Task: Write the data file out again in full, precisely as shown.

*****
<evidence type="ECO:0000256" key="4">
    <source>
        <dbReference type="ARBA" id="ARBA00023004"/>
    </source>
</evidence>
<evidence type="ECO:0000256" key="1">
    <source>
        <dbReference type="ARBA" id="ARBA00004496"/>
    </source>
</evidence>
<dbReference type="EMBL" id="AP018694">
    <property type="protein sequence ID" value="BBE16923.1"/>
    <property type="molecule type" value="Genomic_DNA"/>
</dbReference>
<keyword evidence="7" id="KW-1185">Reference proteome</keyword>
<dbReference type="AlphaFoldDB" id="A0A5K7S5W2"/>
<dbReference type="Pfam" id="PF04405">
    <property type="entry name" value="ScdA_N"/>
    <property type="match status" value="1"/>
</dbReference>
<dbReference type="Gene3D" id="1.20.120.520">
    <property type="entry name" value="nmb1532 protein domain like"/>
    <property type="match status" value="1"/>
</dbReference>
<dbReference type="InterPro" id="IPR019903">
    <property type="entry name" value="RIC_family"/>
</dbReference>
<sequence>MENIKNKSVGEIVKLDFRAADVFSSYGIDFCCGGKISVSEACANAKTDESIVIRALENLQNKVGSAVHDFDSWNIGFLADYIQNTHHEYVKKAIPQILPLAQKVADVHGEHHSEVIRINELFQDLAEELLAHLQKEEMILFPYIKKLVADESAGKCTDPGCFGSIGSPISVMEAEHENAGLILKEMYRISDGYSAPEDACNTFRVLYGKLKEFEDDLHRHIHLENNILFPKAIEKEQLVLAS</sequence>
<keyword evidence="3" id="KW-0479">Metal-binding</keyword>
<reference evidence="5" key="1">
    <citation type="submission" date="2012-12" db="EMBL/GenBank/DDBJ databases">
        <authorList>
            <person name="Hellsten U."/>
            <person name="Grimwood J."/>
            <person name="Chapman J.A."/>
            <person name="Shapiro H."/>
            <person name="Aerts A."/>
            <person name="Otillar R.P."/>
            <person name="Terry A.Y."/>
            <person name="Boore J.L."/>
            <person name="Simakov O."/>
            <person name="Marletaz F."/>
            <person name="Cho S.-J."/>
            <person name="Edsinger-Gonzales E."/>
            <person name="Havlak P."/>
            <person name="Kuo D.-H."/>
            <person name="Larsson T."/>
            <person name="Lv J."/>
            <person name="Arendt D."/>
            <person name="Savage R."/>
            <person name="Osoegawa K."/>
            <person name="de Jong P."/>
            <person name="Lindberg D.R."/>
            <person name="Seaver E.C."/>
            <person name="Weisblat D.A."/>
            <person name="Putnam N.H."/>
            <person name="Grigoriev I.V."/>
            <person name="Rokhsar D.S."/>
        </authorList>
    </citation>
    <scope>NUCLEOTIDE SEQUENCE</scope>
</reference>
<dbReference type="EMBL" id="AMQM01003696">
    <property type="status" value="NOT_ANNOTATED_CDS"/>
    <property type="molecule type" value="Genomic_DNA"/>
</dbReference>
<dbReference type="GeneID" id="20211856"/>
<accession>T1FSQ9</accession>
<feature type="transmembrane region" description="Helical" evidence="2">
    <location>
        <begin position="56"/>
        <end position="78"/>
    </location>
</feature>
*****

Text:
<evidence type="ECO:0000256" key="4">
    <source>
        <dbReference type="ARBA" id="ARBA00023004"/>
    </source>
</evidence>
<evidence type="ECO:0000256" key="1">
    <source>
        <dbReference type="ARBA" id="ARBA00004496"/>
    </source>
</evidence>
<dbReference type="EMBL" id="AP018694">
    <property type="protein sequence ID" value="BBE16923.1"/>
    <property type="molecule type" value="Genomic_DNA"/>
</dbReference>
<keyword evidence="7" id="KW-1185">Reference proteome</keyword>
<dbReference type="AlphaFoldDB" id="A0A5K7S5W2"/>
<dbReference type="Pfam" id="PF04405">
    <property type="entry name" value="ScdA_N"/>
    <property type="match status" value="1"/>
</dbReference>
<dbReference type="Gene3D" id="1.20.120.520">
    <property type="entry name" value="nmb1532 protein domain like"/>
    <property type="match status" value="1"/>
</dbReference>
<dbReference type="InterPro" id="IPR019903">
    <property type="entry name" value="RIC_family"/>
</dbReference>
<sequence>MENIKNKSVGEIVKLDFRAADVFSSYGIDFCCGGKISVSEACANAKTDESIVIRALENLQNKVGSAVHDFDSWNIGFLADYIQNTHHEYVKKAIPQILPLAQKVADVHGEHHSEVIRINELFQDLAEELLAHLQKEEMILFPYIKKLVADESAGKCTDPGCFGSIGSPISVMEAEHENAGLILKEMYRISDGYSAPEDACNTFRVLYGKLKEFEDDLHRHIHLENNILFPKAIEKEQLVLAS</sequence>
<keyword evidence="3" id="KW-0479">Metal-binding</keyword>
<reference evidence="5" key="1">
    <citation type="submission" date="2012-12" db="EMBL/GenBank/DDBJ databases">
        <authorList>
            <person name="Hellsten U."/>
            <person name="Grimwood J."/>
            <person name="Chapman J.A."/>
            <person name="Shapiro H."/>
            <person name="Aerts A."/>
            <person name="Otillar R.P."/>
            <person name="Terry A.Y."/>
            <person name="Boore J.L."/>
            <person name="Simakov O."/>
            <person name="Marletaz F."/>
            <person name="Cho S.-J."/>
            <person name="Edsinger-Gonzales E."/>
            <person name="Havlak P."/>
            <person name="Kuo D.-H."/>
            <person name="Larsson T."/>
            <person name="Lv J."/>
            <person name="Arendt D."/>
            <person name="Savage R."/>
            <person name="Osoegawa K."/>
            <person name="de Jong P."/>
            <person name="Lindberg D.R."/>
            <person name="Seaver E.C."/>
            <person name="Weisblat D.A."/>
            <person name="Putnam N.H."/>
            <person name="Grigoriev I.V."/>
            <person name="Rokhsar D.S."/>
        </authorList>
    </citation>
    <scope>NUCLEOTIDE SEQUENCE</scope>
</reference>
<dbReference type="EMBL" id="AMQM01003696">
    <property type="status" value="NOT_ANNOTATED_CDS"/>
    <property type="molecule type" value="Genomic_DNA"/>
</dbReference>
<dbReference type="GeneID" id="20211856"/>
<accession>T1FSQ9</accession>
<feature type="transmembrane region" description="Helical" evidence="2">
    <location>
        <begin position="56"/>
        <end position="78"/>
    </location>
</feature>